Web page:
SWEPCO, which owns 73 percent of the $1.7 billion Turk Plant, serves 520,400 retail customers in three states, including: 113,700 in western Arkansas, 225,700 in northwest and central Louisiana and 181,000 in north and eastern Texas. Co-owners of the Turk Plant are Arkansas Electric Cooperative Corp. (AECC), 12 percent; East Texas Electric Cooperative (ETEC), 8 percent; and Oklahoma Municipal Power Authority (OMPA), 7 percent. The Arkansas Electric Cooperatives serve more than 490,000 members across the state.
American Electric Power is one of the largest electric utilities in the United States, delivering electricity to more than 5 million customers in 11 states. AEP ranks among the nation's largest generators of electricity, owning nearly 38,000 megawatts of generating capacity in the U.S. AEP also owns the nation's largest electricity transmission system, a nearly 39,000-mile network that includes more 765-kilovolt extra-high voltage transmission lines than all other U.S. transmission systems combined. AEP's transmission system directly or indirectly serves about 10 percent of the electricity demand in the Eastern Interconnection, the interconnected transmission system that covers 38 eastern and central U.S. states and eastern Canada, and approximately 11 percent of the electricity demand in ERCOT, the transmission system that covers much of Texas. AEP's utility units operate as AEP Ohio, AEP Texas, Appalachian Power (in Virginia and West Virginia), AEP Appalachian Power (in Tennessee), Indiana Michigan Power, Kentucky Power, Public Service Company of Oklahoma, and Southwestern Electric Power Company (in Arkansas, Louisiana and east Texas). AEP's headquarters are in Columbus, Ohio.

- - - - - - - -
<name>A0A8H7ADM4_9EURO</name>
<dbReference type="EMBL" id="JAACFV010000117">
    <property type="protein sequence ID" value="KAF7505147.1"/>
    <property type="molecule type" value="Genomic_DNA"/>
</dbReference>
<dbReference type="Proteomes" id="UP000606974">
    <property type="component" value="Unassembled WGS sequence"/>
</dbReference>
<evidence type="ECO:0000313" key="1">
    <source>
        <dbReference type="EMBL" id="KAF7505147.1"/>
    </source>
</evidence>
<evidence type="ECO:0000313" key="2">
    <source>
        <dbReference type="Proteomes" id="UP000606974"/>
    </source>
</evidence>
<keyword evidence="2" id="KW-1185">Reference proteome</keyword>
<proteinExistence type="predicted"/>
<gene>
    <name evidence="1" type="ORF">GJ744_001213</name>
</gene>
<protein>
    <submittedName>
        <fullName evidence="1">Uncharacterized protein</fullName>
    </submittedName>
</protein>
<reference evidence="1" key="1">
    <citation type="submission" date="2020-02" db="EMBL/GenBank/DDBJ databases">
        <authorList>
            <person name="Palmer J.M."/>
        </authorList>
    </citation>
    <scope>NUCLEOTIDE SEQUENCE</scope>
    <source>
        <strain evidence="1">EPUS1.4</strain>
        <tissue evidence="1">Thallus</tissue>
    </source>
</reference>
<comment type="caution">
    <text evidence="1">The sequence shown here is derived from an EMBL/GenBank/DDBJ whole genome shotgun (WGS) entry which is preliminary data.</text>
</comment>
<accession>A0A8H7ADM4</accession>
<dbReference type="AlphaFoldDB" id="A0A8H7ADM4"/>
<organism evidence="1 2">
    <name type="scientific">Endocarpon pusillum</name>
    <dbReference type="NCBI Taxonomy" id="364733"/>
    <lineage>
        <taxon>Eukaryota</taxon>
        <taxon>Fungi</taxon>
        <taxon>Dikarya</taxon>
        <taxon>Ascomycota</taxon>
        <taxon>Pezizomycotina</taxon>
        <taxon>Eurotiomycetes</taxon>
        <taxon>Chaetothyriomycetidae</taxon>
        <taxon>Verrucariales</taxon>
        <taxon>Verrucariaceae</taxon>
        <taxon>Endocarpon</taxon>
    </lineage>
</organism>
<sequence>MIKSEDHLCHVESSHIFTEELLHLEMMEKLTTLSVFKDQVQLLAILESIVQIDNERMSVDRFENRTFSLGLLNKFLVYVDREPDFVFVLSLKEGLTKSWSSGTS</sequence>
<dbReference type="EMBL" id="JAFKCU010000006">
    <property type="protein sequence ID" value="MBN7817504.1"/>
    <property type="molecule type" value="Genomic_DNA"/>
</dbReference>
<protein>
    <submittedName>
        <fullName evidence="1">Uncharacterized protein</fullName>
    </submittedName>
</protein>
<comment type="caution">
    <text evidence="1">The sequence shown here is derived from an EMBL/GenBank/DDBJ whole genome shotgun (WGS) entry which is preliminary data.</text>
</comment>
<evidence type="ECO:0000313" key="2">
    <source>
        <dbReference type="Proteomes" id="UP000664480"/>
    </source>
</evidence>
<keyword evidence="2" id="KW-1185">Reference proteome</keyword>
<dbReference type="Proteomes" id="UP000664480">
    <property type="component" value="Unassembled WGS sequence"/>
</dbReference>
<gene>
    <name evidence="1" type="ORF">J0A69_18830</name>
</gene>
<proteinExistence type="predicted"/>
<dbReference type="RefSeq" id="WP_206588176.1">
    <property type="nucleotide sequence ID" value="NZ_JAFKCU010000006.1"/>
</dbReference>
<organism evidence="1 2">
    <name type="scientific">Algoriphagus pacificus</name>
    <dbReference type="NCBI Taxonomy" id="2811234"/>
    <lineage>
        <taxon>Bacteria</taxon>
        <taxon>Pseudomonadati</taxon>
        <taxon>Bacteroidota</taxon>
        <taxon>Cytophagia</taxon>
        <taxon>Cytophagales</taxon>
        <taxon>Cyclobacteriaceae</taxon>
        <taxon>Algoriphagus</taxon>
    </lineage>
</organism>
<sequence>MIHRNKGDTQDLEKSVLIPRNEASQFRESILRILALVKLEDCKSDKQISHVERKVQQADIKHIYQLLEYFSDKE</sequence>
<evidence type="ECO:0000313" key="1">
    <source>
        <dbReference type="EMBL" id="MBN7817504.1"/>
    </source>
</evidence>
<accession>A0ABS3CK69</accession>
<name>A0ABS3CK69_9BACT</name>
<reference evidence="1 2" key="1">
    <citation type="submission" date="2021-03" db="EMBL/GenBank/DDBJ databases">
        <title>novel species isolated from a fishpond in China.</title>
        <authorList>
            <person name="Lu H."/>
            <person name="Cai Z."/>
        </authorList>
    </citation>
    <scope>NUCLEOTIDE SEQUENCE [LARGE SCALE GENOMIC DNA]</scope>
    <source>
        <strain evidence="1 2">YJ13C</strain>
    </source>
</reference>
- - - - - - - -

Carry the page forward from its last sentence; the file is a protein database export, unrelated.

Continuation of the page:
This report made by American Electric Power and its Registrant Subsidiaries contains forward-looking statements within the meaning of Section 21E of the Securities Exchange Act of 1934. Although AEP and its Registrant Subsidiaries believe that their expectations are based on reasonable assumptions, any such statements may be influenced by factors that could cause actual outcomes and results to be materially different from those projected. Among the factors that could cause actual results to differ materially from those in the forward-looking statements are: Electric load and customer growth; weather conditions, including storms; available sources and costs of, and transportation for, fuels and the creditworthiness of fuel suppliers and transporters; availability of generating capacity and the performance of AEP's generating plants; the ability to recover regulatory assets and stranded costs in connection with deregulation; the ability to recover increases in fuel and other energy costs through regulated or competitive electric rates; the ability to build or acquire generating capacity when needed at acceptable prices and terms and to recover those costs through applicable rate cases; new legislation, litigation and government regulation, including requirements for reduced emissions of sulfur, nitrogen, mercury, carbon and other substances; timing and resolution of pending and future rate cases, negotiations and other regulatory decisions (including rate or other recovery for new investments, transmission service and environmental compliance); resolution of litigation (including pending Clean Air Act enforcement actions and disputes arising from the bankruptcy of Enron Corp.); AEP's ability to constrain its operation and maintenance costs; AEP's ability to sell assets at acceptable prices and on other acceptable terms, including rights to share in earnings derived from the assets subsequent to their sale; the economic climate and growth in its service territory and changes in market demand and demographic patterns; inflationary trends; its ability to develop and execute a strategy based on a view regarding prices of electricity, natural gas and other energy-related commodities; changes in the creditworthiness and number of participants in the energy trading market; changes in the financial markets, particularly those affecting the availability of capital and AEP's ability to refinance existing debt at attractive rates; actions of rating agencies, including changes in the ratings of debt; volatility and changes in markets for electricity, natural gas and other energy-related commodities; changes in utility regulation, including membership and integration into regional transmission structures; accounting pronouncements periodically issued by accounting standard-setting bodies; the performance of AEP's pension and other postretirement benefit plans; prices for power that AEP generates and sells at wholesale; changes in technology, particularly with respect to new, developing or alternative sources of generation; and other risks and unforeseen events, including wars, the effects of terrorism (including increased security costs), embargoes and other catastrophic events.